Yes, if definitely comes down to what level of quality control a company is willing to pay for. Most large companies (and some small budget companies) don't pay for any quality control at the plant whatsoever. In effect, they have transferred QC over to the customer. In turn, the customer can return/exchange products for any or no reason. They don't care about having a bunch of initially unhappy customers because they rely on volume. They care about showing growth on some spreadsheet to justify executive bonuses. Some of the smaller and newer companies still pay for QC because they realize that first impressions matter.

Country of origin matters less these days because it's all budget-dependent. If you have an entry-level budget all you can get is a Chinese guitar. If you're can afford mid-range you're looking at Indo or perhaps some Korean ones. etc.
 

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Great discussion gentlemen. Recently bought a schecter diamond damien. 350.00 used. Lower end schecter. Very nice guitar. feels rock solid and smooth and I like the passive emg,s. Kind of dead acoustically but good plugged in. It's a way better guitar build wise than most strats i have seen. Course I admittedly don't know what the hell I am doing.
 

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Schecters have long been among the best-built lower end Asian guitars. I haven't bonded with many of them, but they're a seriously good value.
 

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OldSchool Blacksmith
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Discussion Starter #28
Schecters have long been among the best-built lower end Asian guitars. I haven't bonded with many of them, but they're a seriously good value.
My KM6 MK1 is a work of art. Made in Korea, but is one of the best guitars I've ever played. Super low action, zero buzz, sounds great acoustically and even better plugged in.
 

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My KM6 MK1 is a work of art. Made in Korea, but is one of the best guitars I've ever played. Super low action, zero buzz, sounds great acoustically and even better plugged in.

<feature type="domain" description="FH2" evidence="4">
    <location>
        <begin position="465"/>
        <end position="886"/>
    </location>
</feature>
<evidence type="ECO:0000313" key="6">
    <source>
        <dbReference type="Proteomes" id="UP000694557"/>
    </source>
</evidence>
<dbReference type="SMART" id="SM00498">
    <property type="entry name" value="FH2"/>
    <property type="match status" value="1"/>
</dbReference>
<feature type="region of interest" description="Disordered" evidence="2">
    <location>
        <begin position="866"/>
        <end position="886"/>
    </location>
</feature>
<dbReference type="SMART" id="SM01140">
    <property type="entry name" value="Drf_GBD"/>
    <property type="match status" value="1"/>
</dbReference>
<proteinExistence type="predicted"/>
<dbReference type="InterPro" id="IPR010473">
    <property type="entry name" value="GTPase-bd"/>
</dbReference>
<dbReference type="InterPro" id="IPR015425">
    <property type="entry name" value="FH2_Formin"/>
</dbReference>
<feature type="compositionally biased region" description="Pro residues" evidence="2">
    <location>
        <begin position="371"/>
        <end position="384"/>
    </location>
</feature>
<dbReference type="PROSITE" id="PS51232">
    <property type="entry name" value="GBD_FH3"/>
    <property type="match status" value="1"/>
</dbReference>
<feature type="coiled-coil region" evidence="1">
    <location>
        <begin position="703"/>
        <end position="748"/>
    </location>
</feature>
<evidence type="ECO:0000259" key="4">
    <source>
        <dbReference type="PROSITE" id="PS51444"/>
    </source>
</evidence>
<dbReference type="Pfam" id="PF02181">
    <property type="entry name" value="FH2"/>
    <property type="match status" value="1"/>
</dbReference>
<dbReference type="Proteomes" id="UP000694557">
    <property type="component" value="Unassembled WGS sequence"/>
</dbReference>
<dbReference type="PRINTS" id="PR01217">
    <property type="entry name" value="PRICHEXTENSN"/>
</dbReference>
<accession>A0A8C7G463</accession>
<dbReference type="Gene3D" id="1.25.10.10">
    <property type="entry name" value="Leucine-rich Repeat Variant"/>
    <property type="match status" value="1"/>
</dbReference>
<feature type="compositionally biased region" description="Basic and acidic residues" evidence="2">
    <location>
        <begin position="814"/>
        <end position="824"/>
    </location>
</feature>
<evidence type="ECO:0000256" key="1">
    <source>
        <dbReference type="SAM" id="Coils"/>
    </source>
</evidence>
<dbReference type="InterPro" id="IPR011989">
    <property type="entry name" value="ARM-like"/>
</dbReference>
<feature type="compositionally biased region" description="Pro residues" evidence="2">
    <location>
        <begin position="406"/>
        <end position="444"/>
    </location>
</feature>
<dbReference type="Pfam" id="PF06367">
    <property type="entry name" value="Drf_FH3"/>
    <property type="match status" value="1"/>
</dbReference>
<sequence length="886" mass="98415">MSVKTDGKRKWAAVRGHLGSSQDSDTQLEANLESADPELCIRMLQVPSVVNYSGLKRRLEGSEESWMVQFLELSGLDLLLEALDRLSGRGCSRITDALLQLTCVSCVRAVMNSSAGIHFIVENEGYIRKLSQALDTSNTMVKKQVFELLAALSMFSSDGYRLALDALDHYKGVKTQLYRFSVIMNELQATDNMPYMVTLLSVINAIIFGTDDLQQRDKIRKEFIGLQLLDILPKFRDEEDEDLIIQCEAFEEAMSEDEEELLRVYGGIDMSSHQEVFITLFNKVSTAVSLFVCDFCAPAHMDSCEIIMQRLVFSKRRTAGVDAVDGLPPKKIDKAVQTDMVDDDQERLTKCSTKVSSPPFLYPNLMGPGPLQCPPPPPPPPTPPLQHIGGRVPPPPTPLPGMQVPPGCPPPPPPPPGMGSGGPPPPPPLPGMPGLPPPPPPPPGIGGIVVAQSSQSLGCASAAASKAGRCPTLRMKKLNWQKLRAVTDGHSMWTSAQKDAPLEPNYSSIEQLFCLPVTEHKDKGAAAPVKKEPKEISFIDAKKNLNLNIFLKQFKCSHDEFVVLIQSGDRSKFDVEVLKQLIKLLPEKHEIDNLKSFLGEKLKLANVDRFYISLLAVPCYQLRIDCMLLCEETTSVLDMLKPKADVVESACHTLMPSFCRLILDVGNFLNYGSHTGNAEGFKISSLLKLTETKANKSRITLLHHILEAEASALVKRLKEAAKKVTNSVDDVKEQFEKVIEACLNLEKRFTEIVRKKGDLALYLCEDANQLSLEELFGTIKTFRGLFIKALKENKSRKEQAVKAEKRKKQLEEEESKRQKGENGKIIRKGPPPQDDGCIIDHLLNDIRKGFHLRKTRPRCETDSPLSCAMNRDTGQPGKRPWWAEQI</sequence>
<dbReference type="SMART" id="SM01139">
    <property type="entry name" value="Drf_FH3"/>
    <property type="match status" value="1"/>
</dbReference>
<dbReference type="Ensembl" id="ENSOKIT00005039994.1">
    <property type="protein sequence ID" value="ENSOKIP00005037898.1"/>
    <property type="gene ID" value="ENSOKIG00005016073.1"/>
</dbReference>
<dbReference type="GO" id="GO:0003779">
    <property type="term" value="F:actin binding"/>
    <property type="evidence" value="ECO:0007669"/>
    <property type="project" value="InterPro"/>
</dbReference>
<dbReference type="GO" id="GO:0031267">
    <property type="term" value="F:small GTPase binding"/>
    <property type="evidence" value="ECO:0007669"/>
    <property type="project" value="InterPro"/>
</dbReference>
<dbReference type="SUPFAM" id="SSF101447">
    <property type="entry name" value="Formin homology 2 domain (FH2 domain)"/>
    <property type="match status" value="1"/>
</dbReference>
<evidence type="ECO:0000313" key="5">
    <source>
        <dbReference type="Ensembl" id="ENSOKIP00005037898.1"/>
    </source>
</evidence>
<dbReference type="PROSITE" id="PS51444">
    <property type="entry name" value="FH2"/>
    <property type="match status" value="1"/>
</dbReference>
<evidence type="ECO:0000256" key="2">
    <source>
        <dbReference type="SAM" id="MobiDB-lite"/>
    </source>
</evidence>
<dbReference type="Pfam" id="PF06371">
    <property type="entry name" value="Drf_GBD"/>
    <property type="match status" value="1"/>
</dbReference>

You could stab somebody w/ that KM. I wish you had not shown me that.
 

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OldSchool Blacksmith
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Discussion Starter #30

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I think I'm in the minority, but when I'm buying a guitar, things that don't even register on my list of pros and cons:

- country of origin
- how light/dark/streaky the fretboard wood is
- what the fretboard wood is
 

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I think I'm in the minority, but when I'm buying a guitar, things that don't even register on my list of pros and cons:

- how light/dark/streaky the fretboard wood is
- what the fretboard wood is
Total opposite for me. I love nice fretboards, they're just as important as the finish IMO. And even if it's just rosewood the difference between a dry, boring piece of RW and a nice dark one is night and day. I oil the hell out of my fretboards all year to keep them dark and awesome.
 

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Total opposite for me. I love nice fretboards, they're just as important as the finish IMO. And even if it's just rosewood the difference between a dry, boring piece of RW and a nice dark one is night and day. I oil the hell out of my fretboards all year to keep them dark and awesome.
I wish this was XenforoBook because I would LIKE this post. :lol:
 

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In the end, it comes down to the QC policy enforced by the brand regardless of country of origin. This is how we've seen some shit Gibsons and "meh" Fenders coming out of the US over the last 10-15 years and some surprisingly good guitars coming out of Korea, China, and Indonesia. There is also something to be said for older brands coasting on their reputation and newer brands wanting to make a good name for themselves, but unable to mass produce in the US or even Japan. You can find skilled workers anywhere, but it's up to management to train them properly and enforce standards. When you have lax management oversight, that's when problems slip through.
So much this!!

Country of origin has never made a difference to me, or more accurately, until the last few years I couldn't afford to be picky, lol! With that said, country of origin still doesn't matter. Out of what I own, I reach for the Japanese(EII Eclipse and Caparison) and Korean(LTD Snakebyte baritone) built ones 1st.
 

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Hates Richie Kotzen
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I oil the hell out of my fretboards all year to keep them dark and awesome.
Most people don't oil their fretboards enough. :agreed:

It's not just aesthetic, though Rosewood can withstand negligent ownership much better than woods like ebony, it's a part of responsibly owning guitars.